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ellis out 822

As sportsmen and women, we wear many hats. First and foremost, we are asked to be the hands-on tools for wildlife conservation.

If the state’s wildlife biologist and land managers determine goals for a particular species of game animal, they will call on us in the form of licenses and tags to assist them in meeting their management goal.

As a group that is dedicated to and passionate about their favorite pastime of hunting and fishing, we will gladly jump in and assist when and where asked to do so.

In addition, we are asked to assist in the costs of the wildlife management system by simply purchasing licenses, hunting and shooting equipment, which includes an excise tax, as well as to be good stewards of the lands both public and private, and the critters who call those lands home.

We are also called to give back to the passion, lifestyle and traditions of living in a state that is so blessed to have a major part of its history and culture based around the arts of outdoor pursuits — hunting and fishing.

Many give back by mentoring young or new participants to the sporting lifestyle, donating time and money to conservation organizations, or simply being a hands-on participant and by keeping a careful watch on how the wildlife conservation model is being handled at the many levels from national to local.

All these items listed we do without much fanfare or even giving it much thought — we love to hunt and fish, the lifestyle, wild places, the traditions, and the taking care of our part of the wildlife conservation model no matter how shallow or deep we want to dive into the process.

A prime example of sportsmen and women giving back is by generous hunters donating deer to the Hunters Helping the Hungry (HHH) Program, which provides thousands of pounds of venison to needy families across the state.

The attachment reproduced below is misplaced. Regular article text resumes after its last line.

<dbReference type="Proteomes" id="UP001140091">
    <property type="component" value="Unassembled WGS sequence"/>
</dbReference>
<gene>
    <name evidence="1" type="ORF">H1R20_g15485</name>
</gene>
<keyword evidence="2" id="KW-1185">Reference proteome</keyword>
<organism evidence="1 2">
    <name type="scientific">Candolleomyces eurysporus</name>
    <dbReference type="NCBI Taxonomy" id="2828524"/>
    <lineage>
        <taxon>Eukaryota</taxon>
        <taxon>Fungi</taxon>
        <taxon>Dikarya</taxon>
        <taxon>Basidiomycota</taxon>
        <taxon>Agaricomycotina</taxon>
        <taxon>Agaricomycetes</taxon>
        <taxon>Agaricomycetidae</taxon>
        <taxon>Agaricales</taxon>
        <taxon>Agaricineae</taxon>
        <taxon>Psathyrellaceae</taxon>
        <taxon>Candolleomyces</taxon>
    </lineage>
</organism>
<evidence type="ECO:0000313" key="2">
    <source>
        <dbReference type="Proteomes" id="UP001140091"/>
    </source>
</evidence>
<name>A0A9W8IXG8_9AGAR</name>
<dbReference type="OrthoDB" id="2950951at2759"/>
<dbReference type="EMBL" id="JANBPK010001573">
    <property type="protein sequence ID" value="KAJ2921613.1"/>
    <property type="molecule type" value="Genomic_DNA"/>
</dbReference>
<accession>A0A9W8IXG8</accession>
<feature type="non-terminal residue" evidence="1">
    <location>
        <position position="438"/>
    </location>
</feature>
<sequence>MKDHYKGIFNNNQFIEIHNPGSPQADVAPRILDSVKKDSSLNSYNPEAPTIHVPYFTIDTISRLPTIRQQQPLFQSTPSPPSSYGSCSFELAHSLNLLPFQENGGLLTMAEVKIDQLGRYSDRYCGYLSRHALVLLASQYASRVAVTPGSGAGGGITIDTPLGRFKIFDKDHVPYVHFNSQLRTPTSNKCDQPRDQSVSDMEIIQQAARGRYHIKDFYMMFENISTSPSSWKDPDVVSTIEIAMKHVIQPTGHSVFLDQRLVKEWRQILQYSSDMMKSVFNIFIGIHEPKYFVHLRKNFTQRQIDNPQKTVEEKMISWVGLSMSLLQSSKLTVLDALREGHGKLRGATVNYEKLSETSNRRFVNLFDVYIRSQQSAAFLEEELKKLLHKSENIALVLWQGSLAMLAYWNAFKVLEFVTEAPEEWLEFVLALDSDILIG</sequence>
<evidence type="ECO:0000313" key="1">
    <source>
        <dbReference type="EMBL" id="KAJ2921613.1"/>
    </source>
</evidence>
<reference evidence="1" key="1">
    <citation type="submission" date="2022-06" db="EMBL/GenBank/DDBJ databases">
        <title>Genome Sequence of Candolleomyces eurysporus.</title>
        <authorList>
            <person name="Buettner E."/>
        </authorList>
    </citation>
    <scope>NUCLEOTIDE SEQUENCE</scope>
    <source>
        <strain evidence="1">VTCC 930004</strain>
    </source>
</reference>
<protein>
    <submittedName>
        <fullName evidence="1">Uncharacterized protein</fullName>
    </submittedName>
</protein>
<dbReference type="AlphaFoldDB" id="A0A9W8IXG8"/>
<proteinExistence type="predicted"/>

According to the WVDNR HHH landing page, since the inception of the program, hunters, financial contributors and participating processors have enabled the processing of 27,066 deer.

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With their generosity and the assistance of two area food banks, 1,026,593 pounds of highly nutritious meat has been provided to needy families and individuals throughout West Virginia.

Hunters who decide to participate in the program take their deer to a participating meat processor, where the processor grinds, packages and freezes the venison.

The Mountaineer Food Bank (Gassaway) and Facing Hunger Foodbank (Huntington), both members of Feeding America, pick up the venison and distribute it to the needy through their statewide network of 600 charitable food pantries, soup kitchens, senior centers, shelters, community centers, orphanages, missions and churches.

Two of the largest sources of fundraising include the annual Governor’s One-Shot Hunt and the annual Share the Harvest Sunday.

The Governor’s One-Shot Hunt, an antlerless deer hunt that began in 2007, provides a source of venison and funding to the program.

The West Virginia Council of Churches holds an annual Share the Harvest Sunday during the first Sunday in November.

On that day, approximately 3,000 participating churches ask their congregations to donate $1, $5, or any amount they can afford to the HHH program.

For more information regarding the HHH program, contact WVDNR for more ways to simply help or to become more involved.

Chris Ellis is a veteran of the outdoors industry. He is a lifelong outdoorsman who has pursued his passion all over the world; however, he prefers to hunt on his hillside farm in West Virginia. Contact him at

Chris Ellis is a veteran of the outdoors industry. His book “Hunting, Fishing and Family from The Hills of West Virginia” is available at Contact him at

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